# My Small Transformer

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## Introduction: My Small Transformer

this is my homemade transformer..i mean small...
its a transformer from a rc car charger...
i winding the primary coil(input)5 turn and in secondary coil(output)20 turn...
it is a e_block transformer...
i use ac adapter 12v as the input voltage...
i use 18v small pc fann...
its doesnt workk!!!!1
but why???
i hope u guys can help me solve thiss...
thanx you.....
one more...i want to make step up transformer.....
help me....

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## 29 Discussions

I do not think so that a DC powered RPS would work . Becoz
chajgng current would produce magnetic flux which induces
voltage

i think i should start something like this instead of just blindly:P trying to make myself a 45-0-45 VAC which i failed twice miserably(:

when you plug in the DC adaptor to the wall, it has a transformer in it that is converting the wobbly goodness of polyphase AC wall current into the smooth non serrated butterknife uselessness of DC. When your butterknife current tries to saw through that meat transformer, nothing happens. You need wobbly goodness by either using AC directly, or by recreating AC from your DC. Engineering types will tell you all sorts of stuff, but basically, you need to turn your flat line (on the oscilloscope) into a series of serrated teeth. First they will get boxy with part 1 of the circuit, then the boxy shapes will get curved with part 2. I think it's kind of like acceleration vs. velocity. When you are traveling in an airplane, you don't notice how fast you are going until you change direction. Transformers are the same way - unless the voltage is constantly changing, it adapts and then ignores whatever voltage it is set to.

Here's another analogy: DC is like gravity, reliable, and always there, but to get a transformer to work, you need to make fake gravity, (fake AC), which is kind of like putting water in a bucket and spinning it around. The water doesn't fall out when the bucket is upside down because the water experiences fake gravity from the bucket. Scientists have fancy words to describe centripetal fake gravity, but even a 3 year old can keep the water from falling out, but it takes that extra step of spinning the water up and down in a circle. Pulse Width Modulation can probably do that. I dunno. I've only been studying electricity since March.

Try http://lushprojects.com/circuitjs/ to simulate and develop a functional circuit. It should help.

The Fan is DC and the input is AC. The transformer is going to output what the input is so an input of AC will yield AC output. DC input will yield DC output. You need some sort of converter to get dc into the transformer.

A transformer will not operate on DC voltage, unless it is modified, pulsed, etc., however, the transformer is made to transform a clean sinewave, not a square wave, even though the square wave will make the transformer function, it will not function in the correct manner since the wave is not linear. The ac wall wort transformer must have an AC output, not DC... this is the first problem. Second, when you get the transformer to work, you will have to put a bridge rectifier on the output with a smoothing capacitor so the output voltage is a DC current, and, the voltage output spikes are absorbed to keep them around 18 volts and, the additional voltage spikes will be stored into the cap so it is released smoothly and at a lower voltage range spread out evenly to give the fan a smooth and steady DC voltage so the fan operates at the correct voltage without getting smoked from the higher voltage emf pulses.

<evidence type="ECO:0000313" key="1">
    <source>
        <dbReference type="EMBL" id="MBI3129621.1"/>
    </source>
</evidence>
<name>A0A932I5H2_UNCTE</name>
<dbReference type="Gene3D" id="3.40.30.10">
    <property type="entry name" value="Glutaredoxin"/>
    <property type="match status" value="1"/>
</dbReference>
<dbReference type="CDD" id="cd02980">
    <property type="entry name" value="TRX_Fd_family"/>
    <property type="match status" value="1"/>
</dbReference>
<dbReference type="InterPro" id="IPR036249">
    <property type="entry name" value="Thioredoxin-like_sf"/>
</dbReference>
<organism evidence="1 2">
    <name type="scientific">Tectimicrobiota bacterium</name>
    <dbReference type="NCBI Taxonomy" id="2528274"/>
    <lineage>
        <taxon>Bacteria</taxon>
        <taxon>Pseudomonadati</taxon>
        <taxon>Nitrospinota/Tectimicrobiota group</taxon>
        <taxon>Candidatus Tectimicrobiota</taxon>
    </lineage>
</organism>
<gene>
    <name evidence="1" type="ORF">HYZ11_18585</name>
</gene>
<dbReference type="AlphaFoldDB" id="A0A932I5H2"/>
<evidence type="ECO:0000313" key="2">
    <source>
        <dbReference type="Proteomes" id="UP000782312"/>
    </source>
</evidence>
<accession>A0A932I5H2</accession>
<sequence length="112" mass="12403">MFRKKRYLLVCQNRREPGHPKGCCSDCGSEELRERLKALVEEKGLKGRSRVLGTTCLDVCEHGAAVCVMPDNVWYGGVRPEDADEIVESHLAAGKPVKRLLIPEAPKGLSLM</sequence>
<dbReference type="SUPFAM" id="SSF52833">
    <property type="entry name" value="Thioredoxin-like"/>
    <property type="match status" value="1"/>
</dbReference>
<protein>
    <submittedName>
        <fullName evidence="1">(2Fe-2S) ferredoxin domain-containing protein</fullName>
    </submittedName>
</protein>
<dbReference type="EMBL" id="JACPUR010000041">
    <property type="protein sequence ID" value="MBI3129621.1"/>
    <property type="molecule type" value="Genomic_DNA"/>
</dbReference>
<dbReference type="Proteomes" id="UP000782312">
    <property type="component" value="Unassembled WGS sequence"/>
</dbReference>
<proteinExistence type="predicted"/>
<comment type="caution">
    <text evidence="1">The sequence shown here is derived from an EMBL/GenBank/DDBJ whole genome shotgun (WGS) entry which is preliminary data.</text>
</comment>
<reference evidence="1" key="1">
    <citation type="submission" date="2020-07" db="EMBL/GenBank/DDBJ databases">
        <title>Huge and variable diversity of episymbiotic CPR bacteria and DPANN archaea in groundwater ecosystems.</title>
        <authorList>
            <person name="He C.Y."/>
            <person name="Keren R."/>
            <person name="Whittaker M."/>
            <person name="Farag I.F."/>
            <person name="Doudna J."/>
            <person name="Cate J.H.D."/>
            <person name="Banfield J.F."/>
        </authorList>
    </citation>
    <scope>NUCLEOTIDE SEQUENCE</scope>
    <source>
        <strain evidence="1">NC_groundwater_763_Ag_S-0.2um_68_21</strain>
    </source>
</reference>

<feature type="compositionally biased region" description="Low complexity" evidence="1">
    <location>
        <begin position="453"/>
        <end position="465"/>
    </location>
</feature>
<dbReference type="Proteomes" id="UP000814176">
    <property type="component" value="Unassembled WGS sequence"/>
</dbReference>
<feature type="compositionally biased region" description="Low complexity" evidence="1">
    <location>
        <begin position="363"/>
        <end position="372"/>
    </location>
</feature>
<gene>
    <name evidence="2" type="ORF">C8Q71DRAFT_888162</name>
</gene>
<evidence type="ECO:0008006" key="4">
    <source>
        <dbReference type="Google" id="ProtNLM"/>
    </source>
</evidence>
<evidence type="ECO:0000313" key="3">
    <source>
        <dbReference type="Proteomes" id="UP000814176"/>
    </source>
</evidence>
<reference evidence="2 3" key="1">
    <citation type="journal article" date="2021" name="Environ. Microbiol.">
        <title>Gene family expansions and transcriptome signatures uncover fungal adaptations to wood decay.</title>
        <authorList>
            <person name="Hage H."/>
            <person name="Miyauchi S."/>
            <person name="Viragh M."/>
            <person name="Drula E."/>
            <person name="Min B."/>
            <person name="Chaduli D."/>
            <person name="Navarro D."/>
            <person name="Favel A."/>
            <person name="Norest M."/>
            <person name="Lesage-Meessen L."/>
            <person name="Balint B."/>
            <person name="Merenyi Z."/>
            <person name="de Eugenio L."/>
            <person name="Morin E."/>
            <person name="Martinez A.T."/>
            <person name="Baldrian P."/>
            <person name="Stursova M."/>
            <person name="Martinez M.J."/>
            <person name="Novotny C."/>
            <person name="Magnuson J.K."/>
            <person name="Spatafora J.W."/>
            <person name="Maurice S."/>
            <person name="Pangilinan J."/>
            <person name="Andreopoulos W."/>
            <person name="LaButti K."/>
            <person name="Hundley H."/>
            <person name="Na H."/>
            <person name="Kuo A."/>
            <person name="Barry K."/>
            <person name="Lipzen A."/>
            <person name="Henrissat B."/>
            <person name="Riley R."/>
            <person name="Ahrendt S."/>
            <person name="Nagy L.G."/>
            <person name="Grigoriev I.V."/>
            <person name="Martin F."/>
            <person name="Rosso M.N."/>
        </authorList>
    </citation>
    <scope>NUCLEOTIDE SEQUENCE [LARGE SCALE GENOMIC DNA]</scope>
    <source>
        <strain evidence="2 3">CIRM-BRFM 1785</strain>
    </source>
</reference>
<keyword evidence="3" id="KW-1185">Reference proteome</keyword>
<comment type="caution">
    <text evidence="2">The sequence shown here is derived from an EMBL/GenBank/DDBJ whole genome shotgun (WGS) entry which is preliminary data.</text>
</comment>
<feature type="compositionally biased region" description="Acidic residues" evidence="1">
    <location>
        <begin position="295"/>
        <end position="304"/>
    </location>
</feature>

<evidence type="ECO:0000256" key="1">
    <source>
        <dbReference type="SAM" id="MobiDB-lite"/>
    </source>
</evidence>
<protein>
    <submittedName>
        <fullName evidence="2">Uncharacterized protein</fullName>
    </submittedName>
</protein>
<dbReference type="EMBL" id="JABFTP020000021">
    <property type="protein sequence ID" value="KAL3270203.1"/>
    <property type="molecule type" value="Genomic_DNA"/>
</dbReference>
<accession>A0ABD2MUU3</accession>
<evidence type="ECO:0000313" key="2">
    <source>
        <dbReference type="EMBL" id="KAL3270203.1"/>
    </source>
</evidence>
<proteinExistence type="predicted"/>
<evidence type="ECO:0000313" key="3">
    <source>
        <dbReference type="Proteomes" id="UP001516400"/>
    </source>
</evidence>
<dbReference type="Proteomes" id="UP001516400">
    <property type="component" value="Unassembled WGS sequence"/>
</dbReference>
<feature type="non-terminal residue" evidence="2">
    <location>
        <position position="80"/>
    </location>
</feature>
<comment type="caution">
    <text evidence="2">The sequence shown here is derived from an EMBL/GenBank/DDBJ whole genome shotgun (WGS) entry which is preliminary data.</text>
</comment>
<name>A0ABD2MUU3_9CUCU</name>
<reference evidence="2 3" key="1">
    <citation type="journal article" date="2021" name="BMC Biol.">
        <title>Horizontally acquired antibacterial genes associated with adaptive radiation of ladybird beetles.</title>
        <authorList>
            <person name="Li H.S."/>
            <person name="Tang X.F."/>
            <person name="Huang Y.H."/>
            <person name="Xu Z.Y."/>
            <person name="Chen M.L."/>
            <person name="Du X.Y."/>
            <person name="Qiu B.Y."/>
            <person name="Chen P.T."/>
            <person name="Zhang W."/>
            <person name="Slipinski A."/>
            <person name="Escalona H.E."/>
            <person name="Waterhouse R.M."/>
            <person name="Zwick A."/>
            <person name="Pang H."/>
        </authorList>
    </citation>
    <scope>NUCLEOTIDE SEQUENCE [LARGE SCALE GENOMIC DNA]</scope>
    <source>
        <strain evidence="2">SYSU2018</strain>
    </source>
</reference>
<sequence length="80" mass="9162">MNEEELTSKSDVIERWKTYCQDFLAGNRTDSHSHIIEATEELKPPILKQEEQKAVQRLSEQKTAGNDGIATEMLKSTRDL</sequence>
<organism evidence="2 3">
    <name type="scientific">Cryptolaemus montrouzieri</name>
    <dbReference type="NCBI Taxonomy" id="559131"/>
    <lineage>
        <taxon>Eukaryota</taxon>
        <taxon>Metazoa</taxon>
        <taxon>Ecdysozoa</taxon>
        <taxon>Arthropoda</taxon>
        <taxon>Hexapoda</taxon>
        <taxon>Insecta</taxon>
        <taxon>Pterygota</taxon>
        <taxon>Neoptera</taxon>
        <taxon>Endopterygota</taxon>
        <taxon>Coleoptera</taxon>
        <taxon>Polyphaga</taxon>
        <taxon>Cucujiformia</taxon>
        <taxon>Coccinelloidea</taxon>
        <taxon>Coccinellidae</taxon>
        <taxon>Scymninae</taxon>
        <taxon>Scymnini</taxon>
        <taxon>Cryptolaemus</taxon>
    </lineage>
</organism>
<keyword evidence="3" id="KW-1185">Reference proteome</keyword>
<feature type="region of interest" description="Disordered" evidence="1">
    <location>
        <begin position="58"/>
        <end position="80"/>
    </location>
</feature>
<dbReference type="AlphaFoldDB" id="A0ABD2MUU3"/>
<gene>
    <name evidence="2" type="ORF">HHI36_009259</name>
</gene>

Sorry the input has to be AC. Change the voltage to DC after the transformer with a converter.

Your set up is step down transformer so the ratio of voltages of the primary and secondary coils is equal to the inverse of the no of turns of primary and secondary so the voltage generated is 3volts so the 18 volt fan doesn't works and also the current is DC but not Ac

i think the flux produced in primary is not completely linked with the secondary coil... try increasing the no. of windings in both primary and secodary... then give its output to a regulator and then to the fan...

to induce current in secondary coil the primary coil should have A.C. input D.C will work only at the moment when u initially connect the +ve and -ve leads to the primary , it will not work after that (as in DC the current only fluctuates in the beginning when when u touch it to the leads of the primary .).

So a transformer requires AC input and WILL gives out AC output .

if u want to convert the AC output to DC use a bridge rectifier(search bridge rectifier on google ).

I know this is old, but if you use a transistor-transformer setup, you can rapidly turn the dc from nil to max repeatedly, creating a magnetic flux in the process. The voltage does not have to be traditional ac, it just has to vary. You certainly can do this with dc using a transistor, and if the frequency is high enough the fan will spin without you being able to notice that it isn't continuous. This is how joule thiefs work.

all the below cmnts are wrong the reason is the output after step up will be AC and not DC.Theoretically only AC current can be stepped up.the a DC fan will not run on AC supply

I am shocked are you crazy ? this small winding ! this shortcircuit the AC
adapter you are using . you need more lots of winging at primary atleast 10
ohm resistance okey baby

Why???